Irrational Encounters With The Modern World

Radio Uncontrolled Cars

I have mentioned previously that I once worked, in a temporary capacity, for the Inland Revenue (as it then was.) Regular readers know that all the stories I tell here are my own, observed by me and not apocryphal. Everything I document I can substantiate, with further background detail and facts as appropriate.

This is a break from the norm, a story told by a colleague who had the desk opposite mine. I cannot vouch for its authenticity, but he told it well and I have told it often since, without ever encountering it in any other form or from any other source. I am not sure how it will translate to the written word, but told with gusto it is very entertaining.

My workmate had previously been in the army, relating an incident that occurred when they were on manoeuvres, or out training in some capacity. His team were hidden in the undergrowth on the side of a hill, above a road that cut across the landscape but which gave way to a valley on the other side. My friend had control of the unit’s radio, being taken aback when suddenly, from nowhere, a landrover came roaring up the road. It took off when it hit the crest, bouncing down and continuing on its way at some speed.

soldierAbove: Hide-and-seek, with guns.

Next thing, another landrover comes after it, flying up the road but missing it when it lands. The landrover tumbles down the hillside, while my friend looks to his group for advice. If this were war, the enemy vehicle would not trouble them. However, being an exercise, he is unsure whether to call it in or not – technically these are his comrades, and they may need help. He reaches for the dial. Suddenly, from behind him, high up on the hill, he hears his commanding officer bellow “don’t touch that radio!”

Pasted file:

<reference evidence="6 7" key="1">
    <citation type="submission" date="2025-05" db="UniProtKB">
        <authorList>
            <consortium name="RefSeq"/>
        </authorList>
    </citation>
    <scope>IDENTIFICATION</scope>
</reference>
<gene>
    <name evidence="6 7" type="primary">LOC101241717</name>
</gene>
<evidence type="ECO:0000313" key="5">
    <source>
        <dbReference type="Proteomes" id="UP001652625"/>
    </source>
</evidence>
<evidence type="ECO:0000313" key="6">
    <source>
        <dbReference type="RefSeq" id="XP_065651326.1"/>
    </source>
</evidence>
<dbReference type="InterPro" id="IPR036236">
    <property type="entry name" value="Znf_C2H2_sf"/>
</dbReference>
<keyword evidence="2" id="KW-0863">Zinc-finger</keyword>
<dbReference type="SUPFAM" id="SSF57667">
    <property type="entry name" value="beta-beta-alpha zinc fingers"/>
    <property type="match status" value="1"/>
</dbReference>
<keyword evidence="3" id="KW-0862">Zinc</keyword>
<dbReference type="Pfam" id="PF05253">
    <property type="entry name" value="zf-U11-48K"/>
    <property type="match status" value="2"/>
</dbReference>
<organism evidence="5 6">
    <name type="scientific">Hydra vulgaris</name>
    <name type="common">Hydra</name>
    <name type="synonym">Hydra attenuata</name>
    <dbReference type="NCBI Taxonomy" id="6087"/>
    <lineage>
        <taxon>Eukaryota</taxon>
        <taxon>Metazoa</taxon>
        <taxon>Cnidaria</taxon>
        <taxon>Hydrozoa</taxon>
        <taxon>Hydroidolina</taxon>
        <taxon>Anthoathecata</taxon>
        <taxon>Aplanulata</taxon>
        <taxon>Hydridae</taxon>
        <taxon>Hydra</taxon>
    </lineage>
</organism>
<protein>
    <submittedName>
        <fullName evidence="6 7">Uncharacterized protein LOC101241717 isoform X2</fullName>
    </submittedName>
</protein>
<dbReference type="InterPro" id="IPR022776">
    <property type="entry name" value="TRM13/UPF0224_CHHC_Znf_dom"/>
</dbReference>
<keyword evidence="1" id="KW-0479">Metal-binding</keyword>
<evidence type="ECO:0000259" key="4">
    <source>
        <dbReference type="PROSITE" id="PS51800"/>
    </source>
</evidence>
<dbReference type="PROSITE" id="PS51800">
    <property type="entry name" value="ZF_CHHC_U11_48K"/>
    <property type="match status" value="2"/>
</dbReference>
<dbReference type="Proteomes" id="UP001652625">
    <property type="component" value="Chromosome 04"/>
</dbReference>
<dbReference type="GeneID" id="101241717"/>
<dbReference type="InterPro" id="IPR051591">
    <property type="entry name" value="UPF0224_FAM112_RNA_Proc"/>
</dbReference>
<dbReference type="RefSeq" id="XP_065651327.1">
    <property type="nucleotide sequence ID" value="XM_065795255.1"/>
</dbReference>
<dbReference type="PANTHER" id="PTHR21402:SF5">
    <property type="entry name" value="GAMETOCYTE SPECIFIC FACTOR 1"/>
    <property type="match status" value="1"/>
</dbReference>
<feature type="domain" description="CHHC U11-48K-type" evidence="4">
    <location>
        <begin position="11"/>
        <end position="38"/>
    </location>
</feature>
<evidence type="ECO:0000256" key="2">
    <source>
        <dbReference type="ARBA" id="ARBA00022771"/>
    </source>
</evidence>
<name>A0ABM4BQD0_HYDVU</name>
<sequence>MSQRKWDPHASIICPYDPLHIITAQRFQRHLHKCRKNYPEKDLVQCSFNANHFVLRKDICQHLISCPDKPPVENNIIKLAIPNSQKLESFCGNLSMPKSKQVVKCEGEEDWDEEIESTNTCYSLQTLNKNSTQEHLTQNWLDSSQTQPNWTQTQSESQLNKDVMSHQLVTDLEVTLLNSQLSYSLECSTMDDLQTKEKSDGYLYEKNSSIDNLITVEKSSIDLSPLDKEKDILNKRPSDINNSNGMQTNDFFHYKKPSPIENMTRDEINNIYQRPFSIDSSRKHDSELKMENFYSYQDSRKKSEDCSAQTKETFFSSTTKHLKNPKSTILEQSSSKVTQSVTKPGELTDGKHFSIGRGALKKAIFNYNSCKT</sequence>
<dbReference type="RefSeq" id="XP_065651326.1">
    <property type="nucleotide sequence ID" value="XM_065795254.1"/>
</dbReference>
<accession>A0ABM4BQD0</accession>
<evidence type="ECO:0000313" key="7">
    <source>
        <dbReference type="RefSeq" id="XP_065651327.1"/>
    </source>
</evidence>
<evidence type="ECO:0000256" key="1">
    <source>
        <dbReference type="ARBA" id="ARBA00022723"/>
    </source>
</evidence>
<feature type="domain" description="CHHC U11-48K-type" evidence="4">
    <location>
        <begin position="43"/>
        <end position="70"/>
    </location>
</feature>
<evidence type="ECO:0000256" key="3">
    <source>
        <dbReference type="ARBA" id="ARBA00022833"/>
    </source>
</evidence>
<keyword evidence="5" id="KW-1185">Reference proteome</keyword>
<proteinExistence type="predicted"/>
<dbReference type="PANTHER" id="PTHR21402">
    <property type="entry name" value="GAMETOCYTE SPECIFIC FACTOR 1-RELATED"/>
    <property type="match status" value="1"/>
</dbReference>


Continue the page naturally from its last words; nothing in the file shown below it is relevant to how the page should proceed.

He looks round, and sees his sergeant (or whatever rank he may be) tearing down the hillside. He is red in the face, leaping over rocks and tearing through heather, vaulting over prostrate soldiers and small shrubs. Shocked into inaction, my friend again hears the same shouted command:

“Don’t touch that fucking radio!”

My friend is at a loss, already unaware of the correct course of action and now unsure of the intentions of his superior. His superior is still charging over the terrain, making the final leap that lands him in the ditch next to my friend. Without a word, he grabs the radio and immediately screams into it “there’s a rover rolled-over, over.”

Turning to my friend, he smiles and says “I’ve waited fucking years to say that!”

 

 

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